The Council has failed to follow the statutory guidance which says that information should be provided on “how the local authority proposes to use any proceeds from the sale”. (Statutory guidance ” – Annex 1Para 11“Other information that should be available is how the local authority proposes to use any proceeds from the sale” )

The ‘offer document’ merely speaks of allocating the money “to benefit the wider community”. This hardly clarifies what they are going to do with the receipt.

The pro-sell off DVD and the REG

The DVD which the Council has produced is not “neutral information”. It basically presents the case for transfer. Two members of the Shadow Housing Board appear on the DVD as ordinary tenants asking questions. They are not identified as ‘Shadow Board’ members.

Only one person identifies himself as a member of the Residents Engagement Group. He refers to the ‘new landlord’ rather than the potential landlord.

The REG is supposed to be neutral on the transfer, yet some REG members have participated in producing a pro-sell-off DVD. As individuals they have a perfect right to adopt whatever point of view they wish, but as members of the REG they should not have supported the Council producing a throroughly biased pro-sell-off DVD.

The REG members have been treated with contempt by the Council and its officers. For instance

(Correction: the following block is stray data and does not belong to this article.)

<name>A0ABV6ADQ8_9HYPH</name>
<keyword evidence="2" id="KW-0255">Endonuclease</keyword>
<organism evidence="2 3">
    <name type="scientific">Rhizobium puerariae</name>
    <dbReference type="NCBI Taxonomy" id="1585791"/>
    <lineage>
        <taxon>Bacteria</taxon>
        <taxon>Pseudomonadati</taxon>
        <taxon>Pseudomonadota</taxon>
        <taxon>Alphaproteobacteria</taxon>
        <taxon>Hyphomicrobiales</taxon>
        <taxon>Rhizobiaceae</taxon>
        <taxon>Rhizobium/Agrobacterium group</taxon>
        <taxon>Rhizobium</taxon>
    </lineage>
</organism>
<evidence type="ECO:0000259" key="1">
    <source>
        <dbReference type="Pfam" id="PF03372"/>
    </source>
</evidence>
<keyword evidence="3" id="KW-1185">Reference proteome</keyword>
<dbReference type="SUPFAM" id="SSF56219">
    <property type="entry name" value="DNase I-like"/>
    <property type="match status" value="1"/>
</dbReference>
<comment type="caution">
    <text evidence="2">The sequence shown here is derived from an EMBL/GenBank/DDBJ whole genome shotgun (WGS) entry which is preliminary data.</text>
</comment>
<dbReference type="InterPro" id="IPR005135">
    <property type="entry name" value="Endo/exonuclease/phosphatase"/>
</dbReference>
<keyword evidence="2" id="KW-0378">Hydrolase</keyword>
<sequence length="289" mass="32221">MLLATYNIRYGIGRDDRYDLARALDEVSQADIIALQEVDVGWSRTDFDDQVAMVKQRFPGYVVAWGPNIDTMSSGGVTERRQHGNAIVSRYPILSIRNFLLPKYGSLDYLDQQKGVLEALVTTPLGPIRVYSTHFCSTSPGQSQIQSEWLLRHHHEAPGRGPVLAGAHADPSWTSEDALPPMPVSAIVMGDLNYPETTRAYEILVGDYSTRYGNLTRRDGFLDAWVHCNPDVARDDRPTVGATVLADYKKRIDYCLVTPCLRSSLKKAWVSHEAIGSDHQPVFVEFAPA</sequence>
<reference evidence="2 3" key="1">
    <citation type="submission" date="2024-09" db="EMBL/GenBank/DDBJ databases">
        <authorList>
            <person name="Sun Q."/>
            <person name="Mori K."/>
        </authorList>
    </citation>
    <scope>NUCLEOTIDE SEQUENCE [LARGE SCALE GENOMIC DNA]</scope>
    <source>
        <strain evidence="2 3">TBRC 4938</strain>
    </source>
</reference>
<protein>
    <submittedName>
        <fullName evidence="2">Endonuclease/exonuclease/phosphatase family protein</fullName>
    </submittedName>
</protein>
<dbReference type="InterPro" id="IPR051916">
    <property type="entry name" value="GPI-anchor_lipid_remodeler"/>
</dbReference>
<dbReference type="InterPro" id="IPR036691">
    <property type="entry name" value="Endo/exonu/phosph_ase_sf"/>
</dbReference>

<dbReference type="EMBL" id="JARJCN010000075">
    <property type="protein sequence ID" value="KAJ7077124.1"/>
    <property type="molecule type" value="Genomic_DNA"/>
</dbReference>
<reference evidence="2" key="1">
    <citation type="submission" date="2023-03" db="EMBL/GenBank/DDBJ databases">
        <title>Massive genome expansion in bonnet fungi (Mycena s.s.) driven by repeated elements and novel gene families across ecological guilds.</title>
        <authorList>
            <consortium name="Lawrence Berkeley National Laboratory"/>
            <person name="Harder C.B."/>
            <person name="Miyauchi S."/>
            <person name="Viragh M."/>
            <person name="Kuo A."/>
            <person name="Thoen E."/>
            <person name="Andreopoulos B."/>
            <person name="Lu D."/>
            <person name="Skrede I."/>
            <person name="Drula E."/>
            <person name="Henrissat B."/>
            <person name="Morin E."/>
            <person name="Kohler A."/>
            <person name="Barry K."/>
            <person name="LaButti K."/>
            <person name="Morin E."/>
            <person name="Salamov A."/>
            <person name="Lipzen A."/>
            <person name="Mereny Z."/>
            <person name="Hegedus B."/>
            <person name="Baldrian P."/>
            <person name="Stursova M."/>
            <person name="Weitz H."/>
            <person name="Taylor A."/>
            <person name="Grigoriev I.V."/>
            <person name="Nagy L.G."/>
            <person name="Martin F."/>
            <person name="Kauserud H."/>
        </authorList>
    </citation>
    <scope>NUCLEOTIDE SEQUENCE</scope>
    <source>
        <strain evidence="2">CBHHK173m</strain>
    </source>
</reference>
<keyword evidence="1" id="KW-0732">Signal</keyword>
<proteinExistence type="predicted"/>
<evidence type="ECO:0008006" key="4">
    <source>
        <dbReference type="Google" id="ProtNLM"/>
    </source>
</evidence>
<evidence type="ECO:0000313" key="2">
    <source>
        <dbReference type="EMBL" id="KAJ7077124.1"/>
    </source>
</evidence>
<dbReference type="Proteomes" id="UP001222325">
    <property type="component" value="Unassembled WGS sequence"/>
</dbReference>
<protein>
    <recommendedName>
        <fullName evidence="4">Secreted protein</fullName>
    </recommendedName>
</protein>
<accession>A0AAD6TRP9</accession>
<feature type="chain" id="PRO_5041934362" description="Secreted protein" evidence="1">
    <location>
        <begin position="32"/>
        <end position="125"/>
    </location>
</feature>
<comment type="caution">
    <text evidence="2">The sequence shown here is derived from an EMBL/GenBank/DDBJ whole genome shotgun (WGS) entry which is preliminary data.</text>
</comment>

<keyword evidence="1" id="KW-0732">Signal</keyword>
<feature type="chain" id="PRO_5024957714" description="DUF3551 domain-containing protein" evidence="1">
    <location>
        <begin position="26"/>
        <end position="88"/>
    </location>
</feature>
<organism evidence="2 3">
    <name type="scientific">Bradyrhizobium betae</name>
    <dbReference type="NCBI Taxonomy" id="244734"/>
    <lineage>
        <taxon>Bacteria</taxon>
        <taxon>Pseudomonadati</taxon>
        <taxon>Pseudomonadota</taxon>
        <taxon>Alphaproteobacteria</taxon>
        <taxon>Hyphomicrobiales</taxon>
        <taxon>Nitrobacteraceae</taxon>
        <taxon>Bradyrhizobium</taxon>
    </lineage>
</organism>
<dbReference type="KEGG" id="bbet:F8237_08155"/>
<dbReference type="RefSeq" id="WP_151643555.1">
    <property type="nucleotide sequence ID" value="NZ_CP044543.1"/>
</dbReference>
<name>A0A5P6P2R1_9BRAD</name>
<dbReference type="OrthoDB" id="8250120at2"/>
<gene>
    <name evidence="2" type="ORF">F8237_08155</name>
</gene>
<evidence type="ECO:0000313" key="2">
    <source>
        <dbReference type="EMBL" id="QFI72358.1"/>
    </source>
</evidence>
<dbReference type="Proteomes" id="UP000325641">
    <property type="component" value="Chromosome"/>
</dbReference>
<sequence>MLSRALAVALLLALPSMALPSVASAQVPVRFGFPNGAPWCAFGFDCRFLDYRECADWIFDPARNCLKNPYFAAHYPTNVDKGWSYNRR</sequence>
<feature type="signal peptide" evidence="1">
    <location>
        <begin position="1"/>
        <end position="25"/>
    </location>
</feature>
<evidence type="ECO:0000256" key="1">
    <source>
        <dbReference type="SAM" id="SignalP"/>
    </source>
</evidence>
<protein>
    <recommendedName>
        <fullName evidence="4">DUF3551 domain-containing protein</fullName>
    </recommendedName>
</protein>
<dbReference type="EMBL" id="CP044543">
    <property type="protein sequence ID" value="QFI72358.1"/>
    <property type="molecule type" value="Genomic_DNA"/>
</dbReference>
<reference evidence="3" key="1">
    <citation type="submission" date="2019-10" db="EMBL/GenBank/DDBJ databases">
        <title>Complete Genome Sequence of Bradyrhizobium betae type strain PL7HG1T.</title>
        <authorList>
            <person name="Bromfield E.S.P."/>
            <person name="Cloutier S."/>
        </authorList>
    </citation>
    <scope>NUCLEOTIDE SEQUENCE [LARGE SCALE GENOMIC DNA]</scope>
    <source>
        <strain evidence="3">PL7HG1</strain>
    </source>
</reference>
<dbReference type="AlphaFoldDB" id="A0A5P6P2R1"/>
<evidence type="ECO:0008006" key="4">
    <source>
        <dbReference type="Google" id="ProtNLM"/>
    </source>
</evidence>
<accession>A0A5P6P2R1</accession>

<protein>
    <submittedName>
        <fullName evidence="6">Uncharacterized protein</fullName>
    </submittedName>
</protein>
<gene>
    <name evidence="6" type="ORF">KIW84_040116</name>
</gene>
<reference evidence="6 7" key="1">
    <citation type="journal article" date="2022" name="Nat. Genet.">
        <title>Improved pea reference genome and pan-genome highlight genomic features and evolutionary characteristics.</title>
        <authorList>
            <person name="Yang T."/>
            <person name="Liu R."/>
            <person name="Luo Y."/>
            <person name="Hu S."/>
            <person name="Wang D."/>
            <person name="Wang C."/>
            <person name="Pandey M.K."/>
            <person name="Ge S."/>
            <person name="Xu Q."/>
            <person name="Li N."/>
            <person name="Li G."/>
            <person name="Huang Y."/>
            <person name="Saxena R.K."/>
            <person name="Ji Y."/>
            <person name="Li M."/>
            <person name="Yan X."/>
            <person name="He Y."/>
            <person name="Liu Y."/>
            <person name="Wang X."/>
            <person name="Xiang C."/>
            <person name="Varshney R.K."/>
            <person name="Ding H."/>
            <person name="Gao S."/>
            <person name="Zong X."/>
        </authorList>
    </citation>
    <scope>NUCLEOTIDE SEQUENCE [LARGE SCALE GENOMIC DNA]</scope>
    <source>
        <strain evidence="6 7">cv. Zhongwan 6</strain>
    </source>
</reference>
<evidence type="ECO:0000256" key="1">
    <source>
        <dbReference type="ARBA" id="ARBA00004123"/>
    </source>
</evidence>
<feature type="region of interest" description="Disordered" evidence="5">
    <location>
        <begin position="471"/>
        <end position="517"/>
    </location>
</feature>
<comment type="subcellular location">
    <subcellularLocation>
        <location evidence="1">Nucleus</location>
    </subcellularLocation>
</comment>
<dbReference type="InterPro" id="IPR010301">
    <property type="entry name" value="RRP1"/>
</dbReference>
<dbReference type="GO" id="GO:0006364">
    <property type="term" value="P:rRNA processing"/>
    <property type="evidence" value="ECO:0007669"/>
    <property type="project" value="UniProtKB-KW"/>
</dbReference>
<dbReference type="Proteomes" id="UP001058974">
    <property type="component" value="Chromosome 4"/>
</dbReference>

• The REG voted in favour of tenants being given the ‘upsides and downsides’ of the two options. The Council has merely produced material which sells the transfer. In all the material they have produced there is not a single instance of any risks associated with transfer.
  • The Council voted on version 3 of the ‘offer document’ when the REG had not even finished discussing version 2.
  • The REG passed a resolution which determined that they would meet to check the DVD before it was distributed. The Officers ignored that decisionarranged for showings for individuals, preventing the group discussing and judging whether the DVD was acceptable, whether it was biased and so on.

Some REG members have expressed their anger that they were told that anybody chosen for the Shadow Board would not be able to continue on the REG, as a result of which they did not apply to be on the Shadow Board. Yet two members of the Shadow Board have been allowed to continue to be on both.

Staff giving misleading information to tenants

On their home visits to tenants Council staff have been providing mileading information to tenants in relation to the proposed transfer. I have direct evidence of that myself. Two staff from the homelessness department visited my house and spoke to myself and my partner.

They informed us that “the Council is turning into a Housing Association”. When we explained to them that the Council was proposing to sell our homes to a Housing Association they would not respond.